Raven’s mistake

by tkt on October 16, 2015 - 12:37pm

In his article ‘Anyone can be a white supremacist. Just ask Raven-Symoné’ published in The Guardian, October 14th, Steven W Thrasher argues that anyone can perpetuate white supremacy and maintain institutionalized racism, even African-Americans. The author states that Raven-Symoné’s idea of refusing to hire someone because of a ‘black sounding’ name explains why black unemployment is twice as high as white unemployment. However, more importantly, it highlights a troubling fact, that African Americans with ‘black sounding’ names are assumed to be bigger and scarier even though they do not differ in average height than white people. The author continues by saying that it explains why black children as young as 12 can be gunned down by policemen without committing a crime, because the population finds in ‘objectively reasonable’. The author concludes by that saying that similarly to patriarchy having no gender, Raven Symoné’s comments reveal that white supremacy is subconsciously internalized even among Americans with black skin.

I believe that Steven W Thrasher’s column is a powerful news piece, because it educates the reader on the delicate topics that are internalized racism and white supremacy in America. This article tackles an important issue that is often ignored in the black community, which is black celebrities that perpetuate white supremacy and self-hatred. The author does an outstanding job in demonstrating the problem and how it affects African Americans in their everyday lives. I particularly agree with the statement where he explained how comment like Raven-Symoné’s cripples African Americans everywhere and helps accept the nation’s prejudice against the black population as ‘objectively reasonable’. Furthermore, it relates to Smedley’s conclusions that state that because race has been internalize by its members, it creates problems in the “low status races” that are conditioned to think of themselves as culturally inferior. This self-hate not only slows down the struggle for equality but propagates white supremacy. I also agree with the author when he concludes by saying that like patriarchy can be enforced and perpetrated by women, white supremacy can surely be broadcasted by black individuals.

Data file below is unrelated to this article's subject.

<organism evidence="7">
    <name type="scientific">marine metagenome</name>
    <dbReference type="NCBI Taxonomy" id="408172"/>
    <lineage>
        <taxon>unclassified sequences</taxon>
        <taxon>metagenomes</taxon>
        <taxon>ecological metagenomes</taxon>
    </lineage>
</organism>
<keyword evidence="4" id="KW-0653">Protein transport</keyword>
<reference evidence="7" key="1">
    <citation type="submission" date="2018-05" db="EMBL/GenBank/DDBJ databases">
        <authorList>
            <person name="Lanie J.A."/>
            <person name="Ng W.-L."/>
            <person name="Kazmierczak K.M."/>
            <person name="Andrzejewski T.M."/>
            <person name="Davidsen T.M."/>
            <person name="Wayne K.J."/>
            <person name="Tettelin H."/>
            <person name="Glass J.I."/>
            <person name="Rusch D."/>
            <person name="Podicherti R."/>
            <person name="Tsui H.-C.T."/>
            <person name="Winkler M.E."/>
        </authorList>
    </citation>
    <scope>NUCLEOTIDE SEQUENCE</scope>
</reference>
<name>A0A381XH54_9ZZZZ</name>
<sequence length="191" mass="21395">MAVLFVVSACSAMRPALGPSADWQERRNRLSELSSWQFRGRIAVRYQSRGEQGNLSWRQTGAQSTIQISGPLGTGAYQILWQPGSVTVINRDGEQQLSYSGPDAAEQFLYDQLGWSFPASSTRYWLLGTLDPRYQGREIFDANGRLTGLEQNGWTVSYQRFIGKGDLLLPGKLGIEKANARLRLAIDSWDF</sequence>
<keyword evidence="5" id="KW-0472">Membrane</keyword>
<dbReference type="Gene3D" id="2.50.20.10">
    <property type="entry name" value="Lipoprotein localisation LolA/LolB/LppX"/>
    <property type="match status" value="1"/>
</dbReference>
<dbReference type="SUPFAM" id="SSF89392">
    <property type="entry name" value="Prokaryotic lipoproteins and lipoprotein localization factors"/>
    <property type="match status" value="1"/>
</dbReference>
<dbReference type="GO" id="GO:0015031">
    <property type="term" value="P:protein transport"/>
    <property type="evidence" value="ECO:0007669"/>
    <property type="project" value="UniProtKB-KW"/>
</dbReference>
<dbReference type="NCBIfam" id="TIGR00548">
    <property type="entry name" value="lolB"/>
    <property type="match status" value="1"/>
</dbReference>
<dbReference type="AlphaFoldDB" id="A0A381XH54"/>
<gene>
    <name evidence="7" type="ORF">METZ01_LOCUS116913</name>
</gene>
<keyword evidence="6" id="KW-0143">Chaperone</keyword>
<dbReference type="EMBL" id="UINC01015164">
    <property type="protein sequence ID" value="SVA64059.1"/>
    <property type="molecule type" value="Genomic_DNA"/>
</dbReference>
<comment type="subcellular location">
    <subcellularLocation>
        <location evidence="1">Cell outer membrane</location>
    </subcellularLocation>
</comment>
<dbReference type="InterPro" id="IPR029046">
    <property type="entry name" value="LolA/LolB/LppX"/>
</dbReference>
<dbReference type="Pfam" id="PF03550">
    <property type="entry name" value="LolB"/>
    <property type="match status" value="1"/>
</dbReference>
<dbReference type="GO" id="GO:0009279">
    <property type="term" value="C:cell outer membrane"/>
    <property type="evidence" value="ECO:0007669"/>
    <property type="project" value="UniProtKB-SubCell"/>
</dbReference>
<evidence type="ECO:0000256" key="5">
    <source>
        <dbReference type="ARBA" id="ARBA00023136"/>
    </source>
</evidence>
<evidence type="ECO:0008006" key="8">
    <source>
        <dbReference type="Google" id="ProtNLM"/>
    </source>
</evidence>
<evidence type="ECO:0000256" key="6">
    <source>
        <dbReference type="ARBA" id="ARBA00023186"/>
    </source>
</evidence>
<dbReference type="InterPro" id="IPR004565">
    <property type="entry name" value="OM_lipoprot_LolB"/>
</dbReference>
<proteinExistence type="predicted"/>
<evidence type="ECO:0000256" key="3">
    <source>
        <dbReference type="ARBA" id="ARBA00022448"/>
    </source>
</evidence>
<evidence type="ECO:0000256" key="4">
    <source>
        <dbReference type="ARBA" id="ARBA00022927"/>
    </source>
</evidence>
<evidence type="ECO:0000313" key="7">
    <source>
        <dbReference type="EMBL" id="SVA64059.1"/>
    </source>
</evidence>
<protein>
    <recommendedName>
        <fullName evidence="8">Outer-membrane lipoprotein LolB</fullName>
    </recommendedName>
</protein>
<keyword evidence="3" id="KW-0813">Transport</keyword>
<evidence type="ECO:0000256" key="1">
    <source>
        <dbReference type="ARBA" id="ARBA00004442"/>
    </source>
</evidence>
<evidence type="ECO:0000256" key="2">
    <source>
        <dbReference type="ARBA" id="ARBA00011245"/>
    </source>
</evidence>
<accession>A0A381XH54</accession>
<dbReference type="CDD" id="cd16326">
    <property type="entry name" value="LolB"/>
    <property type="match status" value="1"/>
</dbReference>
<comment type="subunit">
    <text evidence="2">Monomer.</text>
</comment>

First of all, I decided to comment on your article because I knew the name of Raven Symoné. I was surprised to see that she was involved in a racial story, because I knew she was an African-American woman, so I never thought she could say something like she did. I totally agree with you: comments like the one that Raven Symoné hold only helps the society to accept the racism and prejudices that are seen and heard every day. Also, I feel like Symoné is accepting the idea of racism and white supremacy, instead of fighting against it. I believe she should take advantage of the fact that she is famous and that she can spread ideas that will touch many people (online, on TV…) to send messages of denunciation, of hope, for African-American people that are feeling like a lower cultural class, because of comments like the one she hold. I personally follow a lot of celebrities that have the power to communicate good and positive thoughts, and I truly believe that it can join a lot of people in the world to make it a better place to live. Finally, I would be curious to see people’s reaction if it would have been a white celebrity that would have said something like that. Reactions would have probably be very different.

I agree with many of the points you made and I think your post was strongly written. The reason I’m commenting is because I think the subject of discrimination in the hiring process is an important conversation that needs to be had. Other than just racism as an aspect we should also be looking at sexism as a possible way of discrimination. What if instead of white vs. black sounding names we also factored in female vs. male names?

As you may already know white men are much more favored in the hiring process. This has to do with preconceptions against people of colour and women. There are many theories as to why this happens but the main reason is because people are more likely to hire people who reflect themselves. In many cases employers who don’t consider themselves sexist still hired male candidate over female ones, even though they had identical CV’s. I’m sure the same stands for people of colour. Moreover, there is a term used for people who fit into two or more visible minorities, that word is intersectionality. Having these forms of prejudice in act in the hiring process can cause the occurrence of wide spread unemployment and a wage gap amongst genders.

You may also find these links useful
Intersectionality: https://en.wikipedia.org/wiki/Intersectionality
Gender pay gap: https://en.wikipedia.org/wiki/Gender_pay_gap

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